James 2 – Favoritism

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Continuing in the mindset of practical theology, James offers some practical thoughts on how our lives and actions are to be lived out in relationship to other people.  What he says is, “Don’t show favoritism.”  But what actually does that mean?

Favoritism is defined as “the practice of giving unfair preferential treatment to one person or group at the expense of another.”  This may not seem like a very big deal in the grand scheme of things, but it is profoundly important when it comes to the application of grace and love in our lives.  The act of showing favoritism in any situation is intentionally divisive, selective, and willfully unloving in nature.  You cannot favor one person over another and say that you love them the same.

This, as James says, is a violation of the Law which says, “Love your neighbor as yourself.”  We’ve talked often about how the Law gets somewhat of a bad wrap at times, being shown as that which enslaves or binds us. That, however, was not and is not the intention of the Law.  James says that the Law was intended for freedom which, I think, is why Jesus comes to fulfill it, not remove it.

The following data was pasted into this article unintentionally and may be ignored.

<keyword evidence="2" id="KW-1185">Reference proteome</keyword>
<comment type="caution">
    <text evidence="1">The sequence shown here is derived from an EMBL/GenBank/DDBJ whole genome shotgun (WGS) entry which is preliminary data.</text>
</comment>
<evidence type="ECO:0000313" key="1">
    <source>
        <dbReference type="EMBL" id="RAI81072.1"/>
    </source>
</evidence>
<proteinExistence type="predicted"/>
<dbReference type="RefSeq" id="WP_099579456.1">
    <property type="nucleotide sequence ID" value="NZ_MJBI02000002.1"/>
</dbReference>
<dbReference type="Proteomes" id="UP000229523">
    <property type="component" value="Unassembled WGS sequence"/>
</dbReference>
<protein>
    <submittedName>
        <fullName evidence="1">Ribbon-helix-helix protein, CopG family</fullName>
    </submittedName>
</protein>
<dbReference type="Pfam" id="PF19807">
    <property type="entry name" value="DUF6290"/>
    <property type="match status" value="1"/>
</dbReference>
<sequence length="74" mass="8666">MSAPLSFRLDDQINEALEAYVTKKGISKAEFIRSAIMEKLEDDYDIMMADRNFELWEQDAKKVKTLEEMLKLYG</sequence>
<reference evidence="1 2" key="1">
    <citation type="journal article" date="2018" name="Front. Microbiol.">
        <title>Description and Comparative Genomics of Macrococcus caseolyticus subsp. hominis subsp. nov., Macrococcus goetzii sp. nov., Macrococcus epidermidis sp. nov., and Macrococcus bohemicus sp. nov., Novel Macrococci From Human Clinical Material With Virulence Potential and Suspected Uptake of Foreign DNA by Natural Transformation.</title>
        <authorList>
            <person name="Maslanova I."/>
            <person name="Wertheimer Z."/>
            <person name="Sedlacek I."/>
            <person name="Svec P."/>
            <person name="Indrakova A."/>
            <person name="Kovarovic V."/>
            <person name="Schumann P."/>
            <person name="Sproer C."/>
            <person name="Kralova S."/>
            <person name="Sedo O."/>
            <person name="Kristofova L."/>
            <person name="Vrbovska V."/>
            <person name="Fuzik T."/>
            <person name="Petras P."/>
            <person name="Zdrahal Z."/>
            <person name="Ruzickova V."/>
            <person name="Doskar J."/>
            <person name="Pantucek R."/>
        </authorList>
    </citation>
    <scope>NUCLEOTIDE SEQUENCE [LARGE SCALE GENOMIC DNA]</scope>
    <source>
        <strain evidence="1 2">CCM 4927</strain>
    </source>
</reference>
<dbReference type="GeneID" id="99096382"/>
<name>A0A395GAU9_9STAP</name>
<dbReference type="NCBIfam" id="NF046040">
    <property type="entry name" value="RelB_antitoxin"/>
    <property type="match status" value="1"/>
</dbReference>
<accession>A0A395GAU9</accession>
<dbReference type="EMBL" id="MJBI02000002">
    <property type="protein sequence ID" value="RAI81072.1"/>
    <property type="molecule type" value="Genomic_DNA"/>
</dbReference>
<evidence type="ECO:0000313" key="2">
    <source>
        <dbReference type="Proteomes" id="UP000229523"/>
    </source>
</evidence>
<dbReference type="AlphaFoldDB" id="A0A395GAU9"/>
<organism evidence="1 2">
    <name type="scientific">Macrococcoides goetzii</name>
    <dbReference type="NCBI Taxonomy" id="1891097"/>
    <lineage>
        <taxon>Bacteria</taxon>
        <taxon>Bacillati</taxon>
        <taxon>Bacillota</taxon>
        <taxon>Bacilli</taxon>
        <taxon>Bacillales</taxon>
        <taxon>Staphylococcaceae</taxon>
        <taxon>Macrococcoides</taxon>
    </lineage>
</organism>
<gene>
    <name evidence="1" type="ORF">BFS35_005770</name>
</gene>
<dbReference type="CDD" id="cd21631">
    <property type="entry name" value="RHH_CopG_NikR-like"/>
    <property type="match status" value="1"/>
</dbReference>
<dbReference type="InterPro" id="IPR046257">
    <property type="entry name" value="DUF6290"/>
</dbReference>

Now, through Jesus Christ, we are no longer subject to some of the provisions of the Law, but the “meat and potatoes” of the Law still function and indeed applies to the life of faith.  Here, then, is why James says that favoritism is important to avoid in our lives.  Favoritism, in its raw form, is discrimination, division, exclusion; each is the antonym of the love that God calls us to live.